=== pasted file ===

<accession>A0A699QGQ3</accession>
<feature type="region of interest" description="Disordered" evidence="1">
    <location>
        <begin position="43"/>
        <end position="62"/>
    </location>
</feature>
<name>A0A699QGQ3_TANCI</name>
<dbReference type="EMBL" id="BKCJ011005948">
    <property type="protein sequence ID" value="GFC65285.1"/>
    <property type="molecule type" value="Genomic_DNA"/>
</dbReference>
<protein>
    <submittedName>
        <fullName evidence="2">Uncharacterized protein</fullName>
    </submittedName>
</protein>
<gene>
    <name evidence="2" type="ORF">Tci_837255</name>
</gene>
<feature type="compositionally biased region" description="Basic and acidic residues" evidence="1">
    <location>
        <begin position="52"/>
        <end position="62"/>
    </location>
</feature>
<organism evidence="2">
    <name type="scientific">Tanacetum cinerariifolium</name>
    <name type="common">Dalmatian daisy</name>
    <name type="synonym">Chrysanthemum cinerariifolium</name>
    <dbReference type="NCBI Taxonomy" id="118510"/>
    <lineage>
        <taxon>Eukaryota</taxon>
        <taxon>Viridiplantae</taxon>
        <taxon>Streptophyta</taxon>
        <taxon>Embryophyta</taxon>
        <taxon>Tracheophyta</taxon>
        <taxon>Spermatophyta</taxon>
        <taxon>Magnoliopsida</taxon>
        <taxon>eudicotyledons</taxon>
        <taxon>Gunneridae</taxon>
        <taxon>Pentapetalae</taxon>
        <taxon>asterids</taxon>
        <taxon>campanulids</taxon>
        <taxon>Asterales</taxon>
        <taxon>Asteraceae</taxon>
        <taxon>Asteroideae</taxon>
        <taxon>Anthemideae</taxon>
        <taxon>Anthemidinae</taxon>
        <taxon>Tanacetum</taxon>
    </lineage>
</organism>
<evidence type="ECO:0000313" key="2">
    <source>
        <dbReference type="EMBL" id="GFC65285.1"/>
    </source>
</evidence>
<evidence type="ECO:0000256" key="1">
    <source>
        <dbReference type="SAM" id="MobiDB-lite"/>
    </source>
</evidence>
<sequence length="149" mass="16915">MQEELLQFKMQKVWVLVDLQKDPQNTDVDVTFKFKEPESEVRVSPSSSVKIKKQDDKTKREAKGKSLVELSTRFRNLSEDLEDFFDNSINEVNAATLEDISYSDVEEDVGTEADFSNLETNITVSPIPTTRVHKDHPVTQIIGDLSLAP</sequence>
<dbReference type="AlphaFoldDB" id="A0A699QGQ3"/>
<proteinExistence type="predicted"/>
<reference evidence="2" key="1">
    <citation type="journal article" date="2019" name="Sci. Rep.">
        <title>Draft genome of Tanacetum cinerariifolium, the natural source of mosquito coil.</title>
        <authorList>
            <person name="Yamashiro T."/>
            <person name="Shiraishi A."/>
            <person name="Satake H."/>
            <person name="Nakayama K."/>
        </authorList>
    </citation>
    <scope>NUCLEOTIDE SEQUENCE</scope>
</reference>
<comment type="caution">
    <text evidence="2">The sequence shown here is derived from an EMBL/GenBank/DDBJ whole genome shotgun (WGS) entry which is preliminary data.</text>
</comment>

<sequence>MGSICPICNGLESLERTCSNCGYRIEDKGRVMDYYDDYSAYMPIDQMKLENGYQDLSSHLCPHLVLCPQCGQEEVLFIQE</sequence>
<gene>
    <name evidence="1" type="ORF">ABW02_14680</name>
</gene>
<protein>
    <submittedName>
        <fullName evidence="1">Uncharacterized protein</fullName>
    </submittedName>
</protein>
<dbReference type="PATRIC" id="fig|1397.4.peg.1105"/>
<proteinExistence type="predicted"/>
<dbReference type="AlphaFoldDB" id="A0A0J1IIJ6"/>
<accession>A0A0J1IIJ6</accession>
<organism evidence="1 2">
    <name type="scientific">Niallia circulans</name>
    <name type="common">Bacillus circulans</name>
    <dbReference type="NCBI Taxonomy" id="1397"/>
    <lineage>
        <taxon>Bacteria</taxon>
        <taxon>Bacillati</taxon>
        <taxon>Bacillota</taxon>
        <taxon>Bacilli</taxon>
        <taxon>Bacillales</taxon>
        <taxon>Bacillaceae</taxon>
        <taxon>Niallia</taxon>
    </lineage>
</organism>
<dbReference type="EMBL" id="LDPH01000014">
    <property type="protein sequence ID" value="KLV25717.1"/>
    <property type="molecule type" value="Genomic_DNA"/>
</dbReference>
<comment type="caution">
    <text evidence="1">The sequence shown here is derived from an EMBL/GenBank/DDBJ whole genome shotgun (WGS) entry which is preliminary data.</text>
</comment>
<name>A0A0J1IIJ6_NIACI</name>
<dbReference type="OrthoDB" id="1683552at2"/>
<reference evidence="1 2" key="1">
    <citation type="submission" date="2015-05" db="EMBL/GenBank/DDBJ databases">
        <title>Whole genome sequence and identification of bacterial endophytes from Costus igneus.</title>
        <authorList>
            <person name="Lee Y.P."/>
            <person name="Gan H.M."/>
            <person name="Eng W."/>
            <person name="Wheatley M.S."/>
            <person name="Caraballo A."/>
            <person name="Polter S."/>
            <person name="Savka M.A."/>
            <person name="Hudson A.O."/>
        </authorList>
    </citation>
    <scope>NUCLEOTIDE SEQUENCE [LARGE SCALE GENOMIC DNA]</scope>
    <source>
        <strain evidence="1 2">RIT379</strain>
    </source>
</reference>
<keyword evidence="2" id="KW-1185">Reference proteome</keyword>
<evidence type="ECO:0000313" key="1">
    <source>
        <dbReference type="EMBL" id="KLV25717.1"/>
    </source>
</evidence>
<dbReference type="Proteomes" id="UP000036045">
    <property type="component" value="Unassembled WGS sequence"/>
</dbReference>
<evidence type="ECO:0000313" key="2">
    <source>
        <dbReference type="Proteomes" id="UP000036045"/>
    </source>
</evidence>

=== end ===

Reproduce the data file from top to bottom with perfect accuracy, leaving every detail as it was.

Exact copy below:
<accession>A0A699QGQ3</accession>
<feature type="region of interest" description="Disordered" evidence="1">
    <location>
        <begin position="43"/>
        <end position="62"/>
    </location>
</feature>
<name>A0A699QGQ3_TANCI</name>
<dbReference type="EMBL" id="BKCJ011005948">
    <property type="protein sequence ID" value="GFC65285.1"/>
    <property type="molecule type" value="Genomic_DNA"/>
</dbReference>
<protein>
    <submittedName>
        <fullName evidence="2">Uncharacterized protein</fullName>
    </submittedName>
</protein>
<gene>
    <name evidence="2" type="ORF">Tci_837255</name>
</gene>
<feature type="compositionally biased region" description="Basic and acidic residues" evidence="1">
    <location>
        <begin position="52"/>
        <end position="62"/>
    </location>
</feature>
<organism evidence="2">
    <name type="scientific">Tanacetum cinerariifolium</name>
    <name type="common">Dalmatian daisy</name>
    <name type="synonym">Chrysanthemum cinerariifolium</name>
    <dbReference type="NCBI Taxonomy" id="118510"/>
    <lineage>
        <taxon>Eukaryota</taxon>
        <taxon>Viridiplantae</taxon>
        <taxon>Streptophyta</taxon>
        <taxon>Embryophyta</taxon>
        <taxon>Tracheophyta</taxon>
        <taxon>Spermatophyta</taxon>
        <taxon>Magnoliopsida</taxon>
        <taxon>eudicotyledons</taxon>
        <taxon>Gunneridae</taxon>
        <taxon>Pentapetalae</taxon>
        <taxon>asterids</taxon>
        <taxon>campanulids</taxon>
        <taxon>Asterales</taxon>
        <taxon>Asteraceae</taxon>
        <taxon>Asteroideae</taxon>
        <taxon>Anthemideae</taxon>
        <taxon>Anthemidinae</taxon>
        <taxon>Tanacetum</taxon>
    </lineage>
</organism>
<evidence type="ECO:0000313" key="2">
    <source>
        <dbReference type="EMBL" id="GFC65285.1"/>
    </source>
</evidence>
<evidence type="ECO:0000256" key="1">
    <source>
        <dbReference type="SAM" id="MobiDB-lite"/>
    </source>
</evidence>
<sequence length="149" mass="16915">MQEELLQFKMQKVWVLVDLQKDPQNTDVDVTFKFKEPESEVRVSPSSSVKIKKQDDKTKREAKGKSLVELSTRFRNLSEDLEDFFDNSINEVNAATLEDISYSDVEEDVGTEADFSNLETNITVSPIPTTRVHKDHPVTQIIGDLSLAP</sequence>
<dbReference type="AlphaFoldDB" id="A0A699QGQ3"/>
<proteinExistence type="predicted"/>
<reference evidence="2" key="1">
    <citation type="journal article" date="2019" name="Sci. Rep.">
        <title>Draft genome of Tanacetum cinerariifolium, the natural source of mosquito coil.</title>
        <authorList>
            <person name="Yamashiro T."/>
            <person name="Shiraishi A."/>
            <person name="Satake H."/>
            <person name="Nakayama K."/>
        </authorList>
    </citation>
    <scope>NUCLEOTIDE SEQUENCE</scope>
</reference>
<comment type="caution">
    <text evidence="2">The sequence shown here is derived from an EMBL/GenBank/DDBJ whole genome shotgun (WGS) entry which is preliminary data.</text>
</comment>

<sequence>MGSICPICNGLESLERTCSNCGYRIEDKGRVMDYYDDYSAYMPIDQMKLENGYQDLSSHLCPHLVLCPQCGQEEVLFIQE</sequence>
<gene>
    <name evidence="1" type="ORF">ABW02_14680</name>
</gene>
<protein>
    <submittedName>
        <fullName evidence="1">Uncharacterized protein</fullName>
    </submittedName>
</protein>
<dbReference type="PATRIC" id="fig|1397.4.peg.1105"/>
<proteinExistence type="predicted"/>
<dbReference type="AlphaFoldDB" id="A0A0J1IIJ6"/>
<accession>A0A0J1IIJ6</accession>
<organism evidence="1 2">
    <name type="scientific">Niallia circulans</name>
    <name type="common">Bacillus circulans</name>
    <dbReference type="NCBI Taxonomy" id="1397"/>
    <lineage>
        <taxon>Bacteria</taxon>
        <taxon>Bacillati</taxon>
        <taxon>Bacillota</taxon>
        <taxon>Bacilli</taxon>
        <taxon>Bacillales</taxon>
        <taxon>Bacillaceae</taxon>
        <taxon>Niallia</taxon>
    </lineage>
</organism>
<dbReference type="EMBL" id="LDPH01000014">
    <property type="protein sequence ID" value="KLV25717.1"/>
    <property type="molecule type" value="Genomic_DNA"/>
</dbReference>
<comment type="caution">
    <text evidence="1">The sequence shown here is derived from an EMBL/GenBank/DDBJ whole genome shotgun (WGS) entry which is preliminary data.</text>
</comment>
<name>A0A0J1IIJ6_NIACI</name>
<dbReference type="OrthoDB" id="1683552at2"/>
<reference evidence="1 2" key="1">
    <citation type="submission" date="2015-05" db="EMBL/GenBank/DDBJ databases">
        <title>Whole genome sequence and identification of bacterial endophytes from Costus igneus.</title>
        <authorList>
            <person name="Lee Y.P."/>
            <person name="Gan H.M."/>
            <person name="Eng W."/>
            <person name="Wheatley M.S."/>
            <person name="Caraballo A."/>
            <person name="Polter S."/>
            <person name="Savka M.A."/>
            <person name="Hudson A.O."/>
        </authorList>
    </citation>
    <scope>NUCLEOTIDE SEQUENCE [LARGE SCALE GENOMIC DNA]</scope>
    <source>
        <strain evidence="1 2">RIT379</strain>
    </source>
</reference>
<keyword evidence="2" id="KW-1185">Reference proteome</keyword>
<evidence type="ECO:0000313" key="1">
    <source>
        <dbReference type="EMBL" id="KLV25717.1"/>
    </source>
</evidence>
<dbReference type="Proteomes" id="UP000036045">
    <property type="component" value="Unassembled WGS sequence"/>
</dbReference>
<evidence type="ECO:0000313" key="2">
    <source>
        <dbReference type="Proteomes" id="UP000036045"/>
    </source>
</evidence>